Don't let this happen.  Parents should be notified before passwords are changed.

6. Don't let your teenager go to bed with his phone.  Have him/her turn it in at a certain time each night, perhaps 9pm.  Keep the phone in your bedroom.  When teenagers have their phone in their bedroom overnight, it leads to problems.  More often than not (and more often than you would imagine), teenagers who have their phones in their bedroom overnight are up all hours of the night on social media.  They are texting friends, posting on social media, surfing the net, and watching hours of videos on Youtube.  The effects of this are damaging physically, psychologically, and spiritually.

"But Dad, I need my phone early in the morning--I use it for my alarm to wake up."

Don't let this happen.  Buy your teenager a nice alarm clock for Christmas.

7. Answer the phone when I call you.  Establish the following rule: If the parent calls the teenager, the teenager must answer the phone.  If there is some extenuating circumstance that precludes your teenager from answering the phone immediately, then the teenager must return the call as soon as possible.  Note: It is NOT acceptable for a teenager to decline an incoming call from mom or dad, only to reply back with a text.  The teenager must answer the phone.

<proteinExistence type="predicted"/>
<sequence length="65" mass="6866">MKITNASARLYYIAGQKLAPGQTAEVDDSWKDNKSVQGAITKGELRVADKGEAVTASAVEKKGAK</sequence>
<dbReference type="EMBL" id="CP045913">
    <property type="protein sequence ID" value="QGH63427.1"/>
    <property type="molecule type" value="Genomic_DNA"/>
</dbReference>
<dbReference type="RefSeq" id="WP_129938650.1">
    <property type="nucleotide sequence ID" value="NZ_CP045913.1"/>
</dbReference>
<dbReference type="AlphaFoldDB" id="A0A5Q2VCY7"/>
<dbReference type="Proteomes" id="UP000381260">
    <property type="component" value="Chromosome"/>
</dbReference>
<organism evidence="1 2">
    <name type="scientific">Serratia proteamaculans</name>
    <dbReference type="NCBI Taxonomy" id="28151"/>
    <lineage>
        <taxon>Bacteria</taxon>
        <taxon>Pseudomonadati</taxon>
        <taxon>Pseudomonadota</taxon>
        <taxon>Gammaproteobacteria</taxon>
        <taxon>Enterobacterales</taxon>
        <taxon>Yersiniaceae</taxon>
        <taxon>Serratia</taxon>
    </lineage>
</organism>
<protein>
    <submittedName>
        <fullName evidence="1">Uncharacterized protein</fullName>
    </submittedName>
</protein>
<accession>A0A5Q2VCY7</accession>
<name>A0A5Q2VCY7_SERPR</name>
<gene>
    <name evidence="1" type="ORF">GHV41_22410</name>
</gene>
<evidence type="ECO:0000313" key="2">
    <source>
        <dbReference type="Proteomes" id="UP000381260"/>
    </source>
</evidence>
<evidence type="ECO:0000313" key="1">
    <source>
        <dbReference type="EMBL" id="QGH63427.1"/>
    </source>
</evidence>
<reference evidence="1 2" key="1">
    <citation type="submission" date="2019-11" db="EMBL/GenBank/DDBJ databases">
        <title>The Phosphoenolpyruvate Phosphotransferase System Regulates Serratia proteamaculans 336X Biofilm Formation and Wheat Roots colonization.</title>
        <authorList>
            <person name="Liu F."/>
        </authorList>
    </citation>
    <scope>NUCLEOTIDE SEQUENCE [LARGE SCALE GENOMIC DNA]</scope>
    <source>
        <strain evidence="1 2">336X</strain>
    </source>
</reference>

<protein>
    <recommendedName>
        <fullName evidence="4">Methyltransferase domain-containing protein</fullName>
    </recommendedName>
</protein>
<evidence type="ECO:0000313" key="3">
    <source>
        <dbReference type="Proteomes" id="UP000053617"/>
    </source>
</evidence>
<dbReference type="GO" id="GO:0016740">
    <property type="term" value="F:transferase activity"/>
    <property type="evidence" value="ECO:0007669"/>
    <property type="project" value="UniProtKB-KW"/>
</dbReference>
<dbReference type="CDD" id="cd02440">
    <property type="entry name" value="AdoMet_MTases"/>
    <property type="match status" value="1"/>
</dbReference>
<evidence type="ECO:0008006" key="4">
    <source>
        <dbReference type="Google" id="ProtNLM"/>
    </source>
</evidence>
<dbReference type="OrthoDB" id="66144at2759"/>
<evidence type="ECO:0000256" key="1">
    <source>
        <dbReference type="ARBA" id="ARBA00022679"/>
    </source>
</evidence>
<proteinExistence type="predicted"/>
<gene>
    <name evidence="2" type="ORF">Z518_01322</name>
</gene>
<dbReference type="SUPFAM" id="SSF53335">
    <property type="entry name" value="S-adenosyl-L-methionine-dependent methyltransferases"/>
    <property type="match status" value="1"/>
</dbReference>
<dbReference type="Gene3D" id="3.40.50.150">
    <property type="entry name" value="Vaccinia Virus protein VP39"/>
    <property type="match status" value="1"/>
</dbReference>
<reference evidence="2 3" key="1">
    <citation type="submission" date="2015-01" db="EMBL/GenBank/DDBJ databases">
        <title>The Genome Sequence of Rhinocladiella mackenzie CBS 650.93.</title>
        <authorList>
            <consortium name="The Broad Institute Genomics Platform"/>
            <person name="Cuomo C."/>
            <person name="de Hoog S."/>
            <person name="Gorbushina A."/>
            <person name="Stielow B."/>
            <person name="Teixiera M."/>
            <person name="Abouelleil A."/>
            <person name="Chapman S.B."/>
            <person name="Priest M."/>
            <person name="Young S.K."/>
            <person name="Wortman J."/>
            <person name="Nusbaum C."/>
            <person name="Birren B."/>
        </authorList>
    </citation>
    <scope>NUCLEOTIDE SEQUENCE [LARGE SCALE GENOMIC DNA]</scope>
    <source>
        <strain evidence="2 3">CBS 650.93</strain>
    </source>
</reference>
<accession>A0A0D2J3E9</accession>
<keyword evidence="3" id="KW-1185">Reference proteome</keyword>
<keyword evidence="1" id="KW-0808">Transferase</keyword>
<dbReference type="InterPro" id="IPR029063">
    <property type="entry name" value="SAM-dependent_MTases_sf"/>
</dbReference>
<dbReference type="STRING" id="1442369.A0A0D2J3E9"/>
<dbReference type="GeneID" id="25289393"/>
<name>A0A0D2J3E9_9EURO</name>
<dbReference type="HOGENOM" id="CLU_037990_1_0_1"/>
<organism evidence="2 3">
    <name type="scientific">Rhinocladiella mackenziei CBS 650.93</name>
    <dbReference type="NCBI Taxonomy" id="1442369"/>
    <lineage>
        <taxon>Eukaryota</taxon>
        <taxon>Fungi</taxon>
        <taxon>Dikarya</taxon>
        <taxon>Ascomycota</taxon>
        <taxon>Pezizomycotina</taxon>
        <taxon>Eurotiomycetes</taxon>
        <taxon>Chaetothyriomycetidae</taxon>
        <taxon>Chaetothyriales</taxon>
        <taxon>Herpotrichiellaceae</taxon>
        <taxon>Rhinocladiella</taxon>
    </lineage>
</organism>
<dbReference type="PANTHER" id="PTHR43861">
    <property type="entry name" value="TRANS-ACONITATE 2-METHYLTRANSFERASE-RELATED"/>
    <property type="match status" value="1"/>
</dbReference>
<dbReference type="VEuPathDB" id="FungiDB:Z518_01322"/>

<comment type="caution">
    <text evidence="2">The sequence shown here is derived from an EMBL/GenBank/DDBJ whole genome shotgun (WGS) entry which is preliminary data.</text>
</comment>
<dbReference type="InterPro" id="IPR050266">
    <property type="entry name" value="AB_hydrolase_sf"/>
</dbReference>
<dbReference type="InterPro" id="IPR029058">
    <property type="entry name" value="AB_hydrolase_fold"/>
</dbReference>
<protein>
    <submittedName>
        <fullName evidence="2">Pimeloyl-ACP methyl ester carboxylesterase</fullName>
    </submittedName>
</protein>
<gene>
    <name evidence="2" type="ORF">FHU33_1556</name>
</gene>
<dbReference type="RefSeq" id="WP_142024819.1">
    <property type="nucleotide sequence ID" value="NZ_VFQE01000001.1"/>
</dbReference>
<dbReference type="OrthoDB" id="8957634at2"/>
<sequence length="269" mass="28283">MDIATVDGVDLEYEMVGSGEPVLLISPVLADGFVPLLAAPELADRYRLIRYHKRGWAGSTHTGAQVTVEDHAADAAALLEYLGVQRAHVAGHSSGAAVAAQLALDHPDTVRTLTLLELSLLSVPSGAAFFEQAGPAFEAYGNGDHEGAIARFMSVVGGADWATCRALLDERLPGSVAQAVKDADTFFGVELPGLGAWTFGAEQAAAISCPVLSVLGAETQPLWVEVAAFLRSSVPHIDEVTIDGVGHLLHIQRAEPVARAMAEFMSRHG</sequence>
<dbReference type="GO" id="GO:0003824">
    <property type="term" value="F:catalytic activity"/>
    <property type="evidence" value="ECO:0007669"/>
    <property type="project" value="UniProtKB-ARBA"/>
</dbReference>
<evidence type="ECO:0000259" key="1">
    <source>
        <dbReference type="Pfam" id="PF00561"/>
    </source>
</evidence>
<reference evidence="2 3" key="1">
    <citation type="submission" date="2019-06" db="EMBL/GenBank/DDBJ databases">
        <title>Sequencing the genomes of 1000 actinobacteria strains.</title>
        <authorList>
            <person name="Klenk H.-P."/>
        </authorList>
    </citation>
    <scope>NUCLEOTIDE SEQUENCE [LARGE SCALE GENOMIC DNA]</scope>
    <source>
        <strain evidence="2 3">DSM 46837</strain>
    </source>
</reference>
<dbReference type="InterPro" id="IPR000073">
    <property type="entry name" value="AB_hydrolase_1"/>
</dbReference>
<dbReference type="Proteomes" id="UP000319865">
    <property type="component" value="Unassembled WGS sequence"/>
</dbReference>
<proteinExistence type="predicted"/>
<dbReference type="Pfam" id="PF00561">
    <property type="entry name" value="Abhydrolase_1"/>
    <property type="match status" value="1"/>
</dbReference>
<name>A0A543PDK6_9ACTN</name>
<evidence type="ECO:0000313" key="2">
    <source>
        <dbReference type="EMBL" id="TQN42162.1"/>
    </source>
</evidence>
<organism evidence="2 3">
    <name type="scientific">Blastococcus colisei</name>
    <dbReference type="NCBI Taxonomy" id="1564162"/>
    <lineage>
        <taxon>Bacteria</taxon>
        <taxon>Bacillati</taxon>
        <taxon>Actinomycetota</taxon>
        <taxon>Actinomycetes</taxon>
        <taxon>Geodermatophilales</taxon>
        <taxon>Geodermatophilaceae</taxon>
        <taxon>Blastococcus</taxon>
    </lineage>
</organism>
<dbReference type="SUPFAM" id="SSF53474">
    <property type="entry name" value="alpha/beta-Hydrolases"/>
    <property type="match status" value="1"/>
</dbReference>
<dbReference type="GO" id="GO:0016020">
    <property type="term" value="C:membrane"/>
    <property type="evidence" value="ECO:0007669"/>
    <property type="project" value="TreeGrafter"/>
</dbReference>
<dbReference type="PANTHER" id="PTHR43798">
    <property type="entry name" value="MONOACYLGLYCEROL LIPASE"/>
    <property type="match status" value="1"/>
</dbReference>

8. Location Services should be turned ON at all times.  For example, on an iPhone there is an app called "Find MY iPhone". This is a feature that uses GPS to allow a parent to see exactly where the iPhone--and the teenager--are located.  This should never be turned off.

9. Another rule to establish: Do not use your phone when you are supposed to be giving your undivided attention to other things (e.g., school, youth outings, church, work, etc.).  Perhaps you might also want to establish times in your home when cell phones are off limits, such as meal times or during a family outing.

10. Keep your relationship with your teenager thriving.  Don't let months go by without spending significant quality time together.  Talk, talk, talk.  Take your teenager out on a fun outing--but be sure to talk together.  Pay close attention to your teenager.  Notice any changes of appearance, attitude, or actions that seem unsettling.
  • All my son ever wants to do is be by himself in his room.
  • My daughter used to enjoy family outings, but now she just wants to stay home alone.
  • When the family is spending time together talking, laughing, and enjoying one another, my teenager just sits on the couch glued to his phone.

Don't let this happen.  You cannot let your teenager become estranged to you or the family.  Keep the relationship thriving.


If you cannot maintain these above-listed recommendations, then it might be wise for you hold off in giving your teenager a smartphone.

Remember, teenagers with smartphones need smart parents!